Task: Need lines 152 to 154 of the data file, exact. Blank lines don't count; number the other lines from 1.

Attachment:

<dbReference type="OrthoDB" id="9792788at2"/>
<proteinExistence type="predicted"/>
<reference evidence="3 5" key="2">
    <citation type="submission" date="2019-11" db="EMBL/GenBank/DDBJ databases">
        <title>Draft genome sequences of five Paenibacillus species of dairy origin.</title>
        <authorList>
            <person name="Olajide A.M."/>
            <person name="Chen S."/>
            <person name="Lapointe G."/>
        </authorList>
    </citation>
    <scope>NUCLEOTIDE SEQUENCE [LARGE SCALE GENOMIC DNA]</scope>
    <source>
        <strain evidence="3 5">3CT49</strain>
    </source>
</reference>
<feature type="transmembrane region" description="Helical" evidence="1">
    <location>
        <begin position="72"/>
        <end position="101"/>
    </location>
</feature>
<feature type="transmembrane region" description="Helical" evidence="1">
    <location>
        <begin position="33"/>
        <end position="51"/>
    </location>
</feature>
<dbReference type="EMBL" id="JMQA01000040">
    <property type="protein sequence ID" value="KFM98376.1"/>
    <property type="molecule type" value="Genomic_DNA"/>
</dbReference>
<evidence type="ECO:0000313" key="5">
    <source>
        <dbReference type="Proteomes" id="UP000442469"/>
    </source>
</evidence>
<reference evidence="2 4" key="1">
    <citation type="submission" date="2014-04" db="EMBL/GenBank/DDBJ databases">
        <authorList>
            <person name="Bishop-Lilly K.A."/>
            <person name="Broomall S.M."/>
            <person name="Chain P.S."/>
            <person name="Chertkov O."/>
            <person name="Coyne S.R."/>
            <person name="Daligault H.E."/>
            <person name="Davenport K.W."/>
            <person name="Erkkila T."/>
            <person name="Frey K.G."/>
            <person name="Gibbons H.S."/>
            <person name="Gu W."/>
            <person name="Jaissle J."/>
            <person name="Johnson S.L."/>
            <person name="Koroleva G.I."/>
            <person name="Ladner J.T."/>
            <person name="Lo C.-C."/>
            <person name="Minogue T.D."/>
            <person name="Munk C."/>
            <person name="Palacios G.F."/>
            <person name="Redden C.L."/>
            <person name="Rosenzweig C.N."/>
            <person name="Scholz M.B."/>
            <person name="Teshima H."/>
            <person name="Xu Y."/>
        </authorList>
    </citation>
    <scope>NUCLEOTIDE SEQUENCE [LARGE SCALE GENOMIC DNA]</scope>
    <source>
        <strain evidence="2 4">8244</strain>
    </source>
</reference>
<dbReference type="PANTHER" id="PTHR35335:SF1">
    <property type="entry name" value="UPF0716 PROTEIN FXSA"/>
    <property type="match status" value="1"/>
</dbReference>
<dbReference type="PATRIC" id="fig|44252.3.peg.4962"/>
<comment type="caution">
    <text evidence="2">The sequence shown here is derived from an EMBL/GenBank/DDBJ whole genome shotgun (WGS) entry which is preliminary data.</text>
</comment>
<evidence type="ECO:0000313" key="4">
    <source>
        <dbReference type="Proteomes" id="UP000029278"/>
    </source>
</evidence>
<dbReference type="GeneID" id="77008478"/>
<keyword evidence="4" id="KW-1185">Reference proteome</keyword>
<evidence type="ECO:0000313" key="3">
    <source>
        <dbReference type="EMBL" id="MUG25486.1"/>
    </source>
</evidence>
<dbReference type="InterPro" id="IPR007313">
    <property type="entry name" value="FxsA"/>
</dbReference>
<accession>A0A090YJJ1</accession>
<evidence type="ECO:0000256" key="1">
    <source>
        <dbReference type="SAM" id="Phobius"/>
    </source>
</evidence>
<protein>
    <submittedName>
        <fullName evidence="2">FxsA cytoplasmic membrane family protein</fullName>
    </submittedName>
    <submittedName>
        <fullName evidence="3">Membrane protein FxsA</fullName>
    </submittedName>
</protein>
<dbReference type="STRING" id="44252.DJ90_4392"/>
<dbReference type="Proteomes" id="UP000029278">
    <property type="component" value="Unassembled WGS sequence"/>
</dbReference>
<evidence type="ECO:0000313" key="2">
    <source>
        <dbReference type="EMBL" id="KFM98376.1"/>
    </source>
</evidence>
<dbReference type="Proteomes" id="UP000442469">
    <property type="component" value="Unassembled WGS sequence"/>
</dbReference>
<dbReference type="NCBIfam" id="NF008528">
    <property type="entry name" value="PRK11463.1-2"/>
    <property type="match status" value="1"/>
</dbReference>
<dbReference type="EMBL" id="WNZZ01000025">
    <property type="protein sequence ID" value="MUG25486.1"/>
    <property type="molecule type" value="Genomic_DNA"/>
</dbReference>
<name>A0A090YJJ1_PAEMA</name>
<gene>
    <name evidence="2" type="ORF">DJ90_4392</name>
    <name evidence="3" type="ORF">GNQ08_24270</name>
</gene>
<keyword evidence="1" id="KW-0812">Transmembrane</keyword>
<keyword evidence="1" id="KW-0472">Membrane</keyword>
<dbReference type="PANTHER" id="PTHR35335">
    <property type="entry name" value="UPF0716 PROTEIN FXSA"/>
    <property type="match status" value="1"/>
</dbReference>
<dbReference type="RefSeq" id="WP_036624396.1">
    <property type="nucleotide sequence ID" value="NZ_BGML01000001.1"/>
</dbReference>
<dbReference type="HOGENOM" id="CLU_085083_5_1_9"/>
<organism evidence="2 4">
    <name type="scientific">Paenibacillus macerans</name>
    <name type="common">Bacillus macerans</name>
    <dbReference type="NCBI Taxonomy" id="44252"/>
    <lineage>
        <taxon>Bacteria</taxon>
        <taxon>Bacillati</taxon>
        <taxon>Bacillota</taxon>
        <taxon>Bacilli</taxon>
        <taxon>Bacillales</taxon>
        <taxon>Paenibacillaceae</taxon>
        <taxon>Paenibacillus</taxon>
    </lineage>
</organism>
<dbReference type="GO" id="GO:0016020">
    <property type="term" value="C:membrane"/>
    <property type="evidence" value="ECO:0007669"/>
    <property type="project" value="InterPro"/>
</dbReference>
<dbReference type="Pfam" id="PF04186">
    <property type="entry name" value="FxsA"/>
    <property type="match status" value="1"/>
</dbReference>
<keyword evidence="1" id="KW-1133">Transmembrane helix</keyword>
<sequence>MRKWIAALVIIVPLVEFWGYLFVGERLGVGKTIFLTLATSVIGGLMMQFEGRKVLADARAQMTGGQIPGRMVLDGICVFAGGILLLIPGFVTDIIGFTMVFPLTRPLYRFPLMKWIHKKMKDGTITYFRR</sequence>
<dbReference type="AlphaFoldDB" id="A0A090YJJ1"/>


        <taxon>Bacilli</taxon>
        <taxon>Bacillales</taxon>
        <taxon>Paenibacillaceae</taxon>